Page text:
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Re: [alpine-devel] Alpine ports layout

From: Jakub Jirutka <>
Date: Sat, 2 Sep 2017 18:06:14 +0200

>>>> Does OpenSSH belong in security/, net/, admin/, or something else?
>>> security. net/ is for dhcpcd/openvpn/vnc kind of stuff. admin/ doesn't
>>> even exist in Net/OpenBSDs.
>> Why? This is just arbitrary decision, it’s not obvious nor intuitive. On Gentoo, I usually remember package name, but not the category, so I must always look in what damn category the package is located.
> I’d like to add to this that I think security is possibly the worst category
> out of the given choices to put this in. OpenSSH’s purpose is not primarily
> security — its primary purpose is administering a system remotely, security
> is simply a bycoming necessity for that.
This just demonstrates weakness of categories. Categories (usually defined as: object may be in a single category only, categories are a predefined and narrow set of names) are almost always worse idea and does not really suite real world. Tags (usually defined as: object may have multiple tags, tags are an open set of names) are almost always better. It’s very obvious in this case, so I hope it’s not needed to prove it by studies…

>>> Anyway, if there would be a heated discussion on where a port whould be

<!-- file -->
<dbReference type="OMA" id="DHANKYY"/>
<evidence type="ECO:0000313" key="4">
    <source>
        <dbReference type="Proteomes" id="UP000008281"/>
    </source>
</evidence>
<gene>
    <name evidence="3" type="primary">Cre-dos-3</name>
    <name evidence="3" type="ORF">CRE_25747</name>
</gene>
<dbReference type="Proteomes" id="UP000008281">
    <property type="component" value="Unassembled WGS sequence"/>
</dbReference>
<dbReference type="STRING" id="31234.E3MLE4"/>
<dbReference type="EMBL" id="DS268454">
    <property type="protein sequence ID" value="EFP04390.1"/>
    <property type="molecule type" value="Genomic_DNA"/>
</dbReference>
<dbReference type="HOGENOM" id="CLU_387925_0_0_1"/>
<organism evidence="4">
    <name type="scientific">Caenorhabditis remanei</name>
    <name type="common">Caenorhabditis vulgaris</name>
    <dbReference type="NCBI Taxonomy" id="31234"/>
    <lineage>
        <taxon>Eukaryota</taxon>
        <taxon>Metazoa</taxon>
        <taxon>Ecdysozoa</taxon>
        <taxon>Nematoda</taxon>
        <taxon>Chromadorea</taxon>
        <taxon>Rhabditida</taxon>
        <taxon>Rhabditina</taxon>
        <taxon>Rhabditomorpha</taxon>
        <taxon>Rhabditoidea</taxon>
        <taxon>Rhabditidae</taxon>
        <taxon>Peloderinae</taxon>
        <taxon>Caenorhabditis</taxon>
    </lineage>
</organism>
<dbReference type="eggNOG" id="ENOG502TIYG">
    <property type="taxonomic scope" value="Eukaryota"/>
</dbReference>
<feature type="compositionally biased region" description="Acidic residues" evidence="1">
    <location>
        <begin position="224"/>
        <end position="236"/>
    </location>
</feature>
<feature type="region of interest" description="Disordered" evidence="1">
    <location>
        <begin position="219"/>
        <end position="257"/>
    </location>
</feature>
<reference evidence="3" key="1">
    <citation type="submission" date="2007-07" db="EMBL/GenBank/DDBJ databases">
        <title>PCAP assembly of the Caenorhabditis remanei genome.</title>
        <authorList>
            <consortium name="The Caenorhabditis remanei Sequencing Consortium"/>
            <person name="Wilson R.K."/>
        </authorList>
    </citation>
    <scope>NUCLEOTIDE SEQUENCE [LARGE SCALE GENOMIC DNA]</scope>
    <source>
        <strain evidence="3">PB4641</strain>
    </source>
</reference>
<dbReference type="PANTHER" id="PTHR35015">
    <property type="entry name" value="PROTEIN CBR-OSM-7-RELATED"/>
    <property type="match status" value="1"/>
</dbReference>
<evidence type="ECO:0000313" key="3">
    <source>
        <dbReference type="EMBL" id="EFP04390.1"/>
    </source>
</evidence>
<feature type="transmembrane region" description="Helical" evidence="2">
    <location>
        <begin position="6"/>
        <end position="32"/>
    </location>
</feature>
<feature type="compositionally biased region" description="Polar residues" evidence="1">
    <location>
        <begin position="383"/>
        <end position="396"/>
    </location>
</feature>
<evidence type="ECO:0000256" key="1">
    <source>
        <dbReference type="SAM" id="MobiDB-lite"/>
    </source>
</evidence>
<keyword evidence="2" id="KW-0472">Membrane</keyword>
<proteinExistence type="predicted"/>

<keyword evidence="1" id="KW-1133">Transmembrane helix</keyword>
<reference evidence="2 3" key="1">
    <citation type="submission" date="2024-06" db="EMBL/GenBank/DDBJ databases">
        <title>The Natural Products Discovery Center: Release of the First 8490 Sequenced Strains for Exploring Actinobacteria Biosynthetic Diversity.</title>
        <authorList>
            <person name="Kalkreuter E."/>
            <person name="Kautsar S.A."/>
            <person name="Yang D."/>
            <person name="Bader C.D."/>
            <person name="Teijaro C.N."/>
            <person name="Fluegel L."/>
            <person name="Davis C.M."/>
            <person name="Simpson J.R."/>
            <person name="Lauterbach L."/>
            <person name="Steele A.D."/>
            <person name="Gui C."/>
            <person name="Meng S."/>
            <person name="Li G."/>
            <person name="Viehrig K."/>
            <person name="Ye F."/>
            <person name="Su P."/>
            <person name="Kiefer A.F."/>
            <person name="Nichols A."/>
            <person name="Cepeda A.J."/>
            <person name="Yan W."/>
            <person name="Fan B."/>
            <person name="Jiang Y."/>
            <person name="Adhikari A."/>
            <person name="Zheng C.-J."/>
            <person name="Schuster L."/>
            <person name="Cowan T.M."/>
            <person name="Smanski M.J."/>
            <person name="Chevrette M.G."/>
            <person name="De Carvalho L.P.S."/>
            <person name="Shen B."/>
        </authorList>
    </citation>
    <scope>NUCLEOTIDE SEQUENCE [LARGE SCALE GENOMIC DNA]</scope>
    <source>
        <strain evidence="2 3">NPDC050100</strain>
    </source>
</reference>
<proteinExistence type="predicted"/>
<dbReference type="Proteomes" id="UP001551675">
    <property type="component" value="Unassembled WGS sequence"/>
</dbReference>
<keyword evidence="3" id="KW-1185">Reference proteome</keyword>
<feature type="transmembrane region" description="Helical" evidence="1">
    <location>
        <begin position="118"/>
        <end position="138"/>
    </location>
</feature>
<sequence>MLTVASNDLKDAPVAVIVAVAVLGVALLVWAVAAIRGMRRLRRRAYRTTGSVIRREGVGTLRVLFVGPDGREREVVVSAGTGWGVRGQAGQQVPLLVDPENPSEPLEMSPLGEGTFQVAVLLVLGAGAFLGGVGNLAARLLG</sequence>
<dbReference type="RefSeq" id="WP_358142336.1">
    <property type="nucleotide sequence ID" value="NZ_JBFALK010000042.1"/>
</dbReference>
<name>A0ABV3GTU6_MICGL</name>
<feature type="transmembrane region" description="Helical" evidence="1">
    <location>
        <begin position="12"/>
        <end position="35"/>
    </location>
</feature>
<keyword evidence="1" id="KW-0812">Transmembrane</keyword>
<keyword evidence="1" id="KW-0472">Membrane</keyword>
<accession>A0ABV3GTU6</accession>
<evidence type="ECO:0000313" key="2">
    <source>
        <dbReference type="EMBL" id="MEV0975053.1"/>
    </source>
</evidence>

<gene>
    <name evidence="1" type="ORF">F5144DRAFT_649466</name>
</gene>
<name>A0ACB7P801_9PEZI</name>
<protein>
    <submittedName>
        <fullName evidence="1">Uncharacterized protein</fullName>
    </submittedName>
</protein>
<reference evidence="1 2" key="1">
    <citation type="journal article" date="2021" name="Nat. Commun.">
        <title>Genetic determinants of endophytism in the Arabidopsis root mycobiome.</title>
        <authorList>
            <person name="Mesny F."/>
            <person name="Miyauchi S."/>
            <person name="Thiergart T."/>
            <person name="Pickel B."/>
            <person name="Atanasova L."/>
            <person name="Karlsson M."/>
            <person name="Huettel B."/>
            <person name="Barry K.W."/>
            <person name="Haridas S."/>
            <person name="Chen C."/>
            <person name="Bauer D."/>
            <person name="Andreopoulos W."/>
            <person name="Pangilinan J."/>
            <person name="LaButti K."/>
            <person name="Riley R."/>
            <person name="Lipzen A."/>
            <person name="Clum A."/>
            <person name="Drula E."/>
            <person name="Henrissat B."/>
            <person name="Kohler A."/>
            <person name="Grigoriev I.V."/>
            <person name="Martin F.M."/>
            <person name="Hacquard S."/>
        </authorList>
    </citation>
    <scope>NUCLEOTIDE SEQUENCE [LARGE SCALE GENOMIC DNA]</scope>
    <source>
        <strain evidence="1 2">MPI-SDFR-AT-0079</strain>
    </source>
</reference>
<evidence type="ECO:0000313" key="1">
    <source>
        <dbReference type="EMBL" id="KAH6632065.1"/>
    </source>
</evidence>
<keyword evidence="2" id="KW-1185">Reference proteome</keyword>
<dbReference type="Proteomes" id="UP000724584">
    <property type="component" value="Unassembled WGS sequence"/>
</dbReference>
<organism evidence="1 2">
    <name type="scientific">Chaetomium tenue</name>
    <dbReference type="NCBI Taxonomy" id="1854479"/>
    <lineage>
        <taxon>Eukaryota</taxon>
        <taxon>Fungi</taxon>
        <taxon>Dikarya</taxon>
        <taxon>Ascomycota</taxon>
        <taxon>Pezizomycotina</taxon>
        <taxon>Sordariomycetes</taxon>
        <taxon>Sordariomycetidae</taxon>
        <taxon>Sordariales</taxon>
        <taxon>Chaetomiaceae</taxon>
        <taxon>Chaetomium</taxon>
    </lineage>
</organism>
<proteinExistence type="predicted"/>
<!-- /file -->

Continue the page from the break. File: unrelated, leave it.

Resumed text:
>>> placed, we can look at BSDs and simply copy. Take a quick glance at
>>>, I think the way the ports are organised is sane.
>> Alpine Linux is not BSD. If you want BSD’s repository layout, use BSD.
> This is really not an argument on its own, as we take plenty of cues from BSD.
> I like categorisation too but I’m not quite sure if it would fit for us, however.

Yes, but still arguments in style “BSD has this, so we should too” should be invalid.

>> Again, Alpine is not BSD and it’d be quite silly to blindly adopt practices from BSD, especially in packaging (I’ve never heard anything positive about packaging on BSD even from BSD users…)
> For the record, I have, and also from Gentoo’s packaging system which takes cues
> from BSD as well.

Gentoo packaging system is very different from package manager that does not even properly handle dependencies, big pile of Makefiles, basically absence of sane update mechanism for ports… Anyway, this is irrelevant.

The main point is that adding categories (like in Gentoo or BSD) to improve discoverability of packages is provably very, very bad and insufficient solution and we know about much better solutions.


Received on Sat Sep 02 2017 - 18:06:14 UTC